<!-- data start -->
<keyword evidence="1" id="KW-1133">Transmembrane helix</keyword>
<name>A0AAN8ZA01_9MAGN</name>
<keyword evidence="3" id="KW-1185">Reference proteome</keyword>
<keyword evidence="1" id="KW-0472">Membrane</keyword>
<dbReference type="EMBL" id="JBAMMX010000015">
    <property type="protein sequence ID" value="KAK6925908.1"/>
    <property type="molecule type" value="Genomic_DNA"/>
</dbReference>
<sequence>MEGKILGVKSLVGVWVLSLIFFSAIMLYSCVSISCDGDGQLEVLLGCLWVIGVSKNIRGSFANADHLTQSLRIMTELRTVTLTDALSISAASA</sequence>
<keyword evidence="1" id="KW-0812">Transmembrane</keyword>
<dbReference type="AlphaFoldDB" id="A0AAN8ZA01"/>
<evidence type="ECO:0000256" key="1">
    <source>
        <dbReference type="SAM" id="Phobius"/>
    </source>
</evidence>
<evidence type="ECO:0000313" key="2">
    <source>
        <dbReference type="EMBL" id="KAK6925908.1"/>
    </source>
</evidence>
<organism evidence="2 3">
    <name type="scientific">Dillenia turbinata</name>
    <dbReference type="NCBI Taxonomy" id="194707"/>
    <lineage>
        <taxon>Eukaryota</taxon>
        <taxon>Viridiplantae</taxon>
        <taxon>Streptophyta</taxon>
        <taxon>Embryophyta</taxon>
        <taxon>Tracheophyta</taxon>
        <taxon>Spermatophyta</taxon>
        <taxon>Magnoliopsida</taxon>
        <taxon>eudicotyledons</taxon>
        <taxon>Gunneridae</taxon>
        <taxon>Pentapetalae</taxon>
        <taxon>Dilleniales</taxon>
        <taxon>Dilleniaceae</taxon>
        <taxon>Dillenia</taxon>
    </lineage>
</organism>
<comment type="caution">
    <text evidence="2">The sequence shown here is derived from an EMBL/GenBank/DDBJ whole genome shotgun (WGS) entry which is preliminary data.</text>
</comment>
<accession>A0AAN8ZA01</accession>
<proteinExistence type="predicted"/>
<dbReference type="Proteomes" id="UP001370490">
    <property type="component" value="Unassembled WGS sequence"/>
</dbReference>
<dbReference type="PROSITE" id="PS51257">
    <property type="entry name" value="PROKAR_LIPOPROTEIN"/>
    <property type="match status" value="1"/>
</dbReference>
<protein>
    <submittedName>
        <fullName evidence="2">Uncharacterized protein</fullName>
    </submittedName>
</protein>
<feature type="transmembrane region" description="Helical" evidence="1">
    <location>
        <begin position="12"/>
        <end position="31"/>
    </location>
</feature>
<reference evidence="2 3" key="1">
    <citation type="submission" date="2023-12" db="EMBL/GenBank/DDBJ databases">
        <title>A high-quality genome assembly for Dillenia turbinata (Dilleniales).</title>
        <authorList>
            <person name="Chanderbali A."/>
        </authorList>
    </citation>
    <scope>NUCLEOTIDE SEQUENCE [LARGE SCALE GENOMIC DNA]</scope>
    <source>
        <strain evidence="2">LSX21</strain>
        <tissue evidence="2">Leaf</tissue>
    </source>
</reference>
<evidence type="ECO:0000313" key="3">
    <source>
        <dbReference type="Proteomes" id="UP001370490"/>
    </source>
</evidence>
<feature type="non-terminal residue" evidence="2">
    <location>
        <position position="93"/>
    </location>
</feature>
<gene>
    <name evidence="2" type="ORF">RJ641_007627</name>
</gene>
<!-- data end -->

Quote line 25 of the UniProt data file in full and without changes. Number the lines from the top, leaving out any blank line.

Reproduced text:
    <lineage>